Kilimanjaro – with Uhuru Peak at a dizzying 5 895m – rates not only as the highest mountain in Africa, but also as the highest free-standing peak in the world. When you’re cranking across the Kenyan plains, the three dormant volcanic cones of Kibo, Mawenzi and Shira rise against the skyline as an ever-present reminder of how utterly insignificant we are in relation to good old Mama Afrika.
The mountain itself is situated in Tanzania, and is protected by the extensive Kilimanjaro National Park, a legendary climbing and trekking destination for adventure travellers from around the globe. The Kenyans like to say that, “while Tanzania got the mountain, they got the view”, and this is very true when you’re cranking your mountain bike across the vast plains abutting the Kili foothills.
This mind-blowing landscape set the scene for Day 2 of the Great Plains Conservation #Ride4Lions Stage Tour, and saw us cranking from the Kamani Sanctuary towards the #ChyuluHills, sky-lining towards the north-east. Don’t think you’ve escaped the the power of #Kili, though, as more than 250 parasitic cones spewed molten rock onto the planes during the past 2.5 million years since Kibo first erupted.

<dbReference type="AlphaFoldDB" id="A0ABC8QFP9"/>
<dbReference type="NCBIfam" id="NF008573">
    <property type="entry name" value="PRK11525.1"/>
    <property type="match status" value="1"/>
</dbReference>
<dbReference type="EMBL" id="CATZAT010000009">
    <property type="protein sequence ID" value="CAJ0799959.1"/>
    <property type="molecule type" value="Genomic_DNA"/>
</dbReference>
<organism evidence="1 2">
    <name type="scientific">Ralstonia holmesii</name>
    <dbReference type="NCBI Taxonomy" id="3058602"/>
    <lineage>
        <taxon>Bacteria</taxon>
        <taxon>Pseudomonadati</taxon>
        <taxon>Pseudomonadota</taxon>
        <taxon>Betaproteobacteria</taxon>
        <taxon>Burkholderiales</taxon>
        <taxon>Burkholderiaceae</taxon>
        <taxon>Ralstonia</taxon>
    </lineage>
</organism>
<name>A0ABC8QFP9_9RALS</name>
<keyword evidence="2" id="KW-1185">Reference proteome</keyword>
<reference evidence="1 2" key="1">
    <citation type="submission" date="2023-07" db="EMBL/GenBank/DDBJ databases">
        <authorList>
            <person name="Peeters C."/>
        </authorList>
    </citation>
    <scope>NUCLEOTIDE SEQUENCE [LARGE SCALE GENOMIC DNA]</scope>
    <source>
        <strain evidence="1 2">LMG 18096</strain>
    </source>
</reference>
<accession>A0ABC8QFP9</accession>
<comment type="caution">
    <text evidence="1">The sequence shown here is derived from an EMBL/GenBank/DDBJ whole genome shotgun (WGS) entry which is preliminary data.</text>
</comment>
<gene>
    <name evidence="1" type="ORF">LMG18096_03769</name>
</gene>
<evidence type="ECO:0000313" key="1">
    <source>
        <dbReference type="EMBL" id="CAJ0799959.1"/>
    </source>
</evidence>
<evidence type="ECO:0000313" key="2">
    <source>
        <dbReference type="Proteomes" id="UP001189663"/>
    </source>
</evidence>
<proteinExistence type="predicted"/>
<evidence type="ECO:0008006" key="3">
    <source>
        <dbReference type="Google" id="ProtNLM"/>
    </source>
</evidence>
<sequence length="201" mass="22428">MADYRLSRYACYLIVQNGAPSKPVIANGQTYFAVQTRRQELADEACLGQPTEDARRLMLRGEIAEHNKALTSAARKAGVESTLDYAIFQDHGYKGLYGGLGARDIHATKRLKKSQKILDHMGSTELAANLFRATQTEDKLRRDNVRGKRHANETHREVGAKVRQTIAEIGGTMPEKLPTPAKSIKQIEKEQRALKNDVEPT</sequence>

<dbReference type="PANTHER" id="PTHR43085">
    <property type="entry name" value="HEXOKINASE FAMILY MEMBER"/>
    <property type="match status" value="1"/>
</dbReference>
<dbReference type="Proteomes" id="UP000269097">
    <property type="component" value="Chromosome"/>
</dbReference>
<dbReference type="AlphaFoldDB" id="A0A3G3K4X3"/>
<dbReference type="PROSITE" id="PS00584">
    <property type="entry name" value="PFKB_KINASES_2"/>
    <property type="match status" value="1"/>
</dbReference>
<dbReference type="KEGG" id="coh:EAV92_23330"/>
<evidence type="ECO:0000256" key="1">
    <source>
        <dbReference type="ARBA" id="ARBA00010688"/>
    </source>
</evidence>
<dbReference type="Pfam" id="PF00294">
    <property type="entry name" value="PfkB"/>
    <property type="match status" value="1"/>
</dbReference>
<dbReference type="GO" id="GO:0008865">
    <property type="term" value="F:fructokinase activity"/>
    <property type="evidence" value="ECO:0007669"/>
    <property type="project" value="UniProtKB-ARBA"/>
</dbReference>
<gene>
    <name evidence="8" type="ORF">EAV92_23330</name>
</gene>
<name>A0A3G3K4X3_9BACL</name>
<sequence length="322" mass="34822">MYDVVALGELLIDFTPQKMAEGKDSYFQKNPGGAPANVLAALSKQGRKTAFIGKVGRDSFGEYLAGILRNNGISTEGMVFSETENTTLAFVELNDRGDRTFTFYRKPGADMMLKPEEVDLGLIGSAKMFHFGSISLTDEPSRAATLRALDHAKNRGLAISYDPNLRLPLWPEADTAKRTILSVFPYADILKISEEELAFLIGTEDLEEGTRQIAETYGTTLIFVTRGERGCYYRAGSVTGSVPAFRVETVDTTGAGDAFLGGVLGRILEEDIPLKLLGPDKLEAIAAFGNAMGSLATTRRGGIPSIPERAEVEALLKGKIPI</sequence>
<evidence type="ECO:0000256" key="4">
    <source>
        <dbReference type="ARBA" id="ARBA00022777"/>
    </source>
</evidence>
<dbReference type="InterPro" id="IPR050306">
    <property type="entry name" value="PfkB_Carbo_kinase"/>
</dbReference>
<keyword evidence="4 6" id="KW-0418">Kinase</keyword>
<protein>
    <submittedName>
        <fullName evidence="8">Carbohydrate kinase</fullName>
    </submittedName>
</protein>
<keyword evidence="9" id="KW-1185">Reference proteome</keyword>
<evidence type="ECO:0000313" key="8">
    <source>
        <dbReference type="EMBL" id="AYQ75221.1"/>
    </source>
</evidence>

The legacy of these eruptions have left much of the landscape covered in phonolytic lava flows, or ‘fingers’ of near impassable cinder fields extending as extrusions across the plains. To cross these on a mountain bike is a tough task, and can ponly be done along a handful of routes where either elephant or other large animals have created narrow corridors over many a century.
These winding and gritty trails cut through porphoryttic fields of moss-covered rock – desolate in places and covered in bearded moss and lichen – and with a strong chance of encountering wild beasts on your crossing. If you do, there is literally no place to run or hide, which makes for nervous route directors and guides. Although we spotted fresh lion and elephant tracks, we did not come face to face with any mega-mammals as we cranked ever closer to the #Chyulu ranges.
The final ascent up to Crater Camp was along these ‘Green Hills of Africa’, following narrow and eroded tracks winding amidst dense savanna thorn veldt, dotted with lucky bean and hard wood trees, a favourite grazing habtat for the massive herds of ellies in the area. Armed rangers were therefore deployed along the route by the Big Life Foundation to ensure the safety of the riders, until they eventually passed through the danger zone close to camp.
Once again, our base for the evening was beyond superlatives. Perched on the edge of an ancient caldera, jaw-dropping views unfolded across the plains towards Kilimanjaro and beyond, and we saluted the end of another utterly umatched day in Africa with an ice-cold beer while the sunset tinged the vast panorama below us in shades of gold and amber.
Click here to view the pics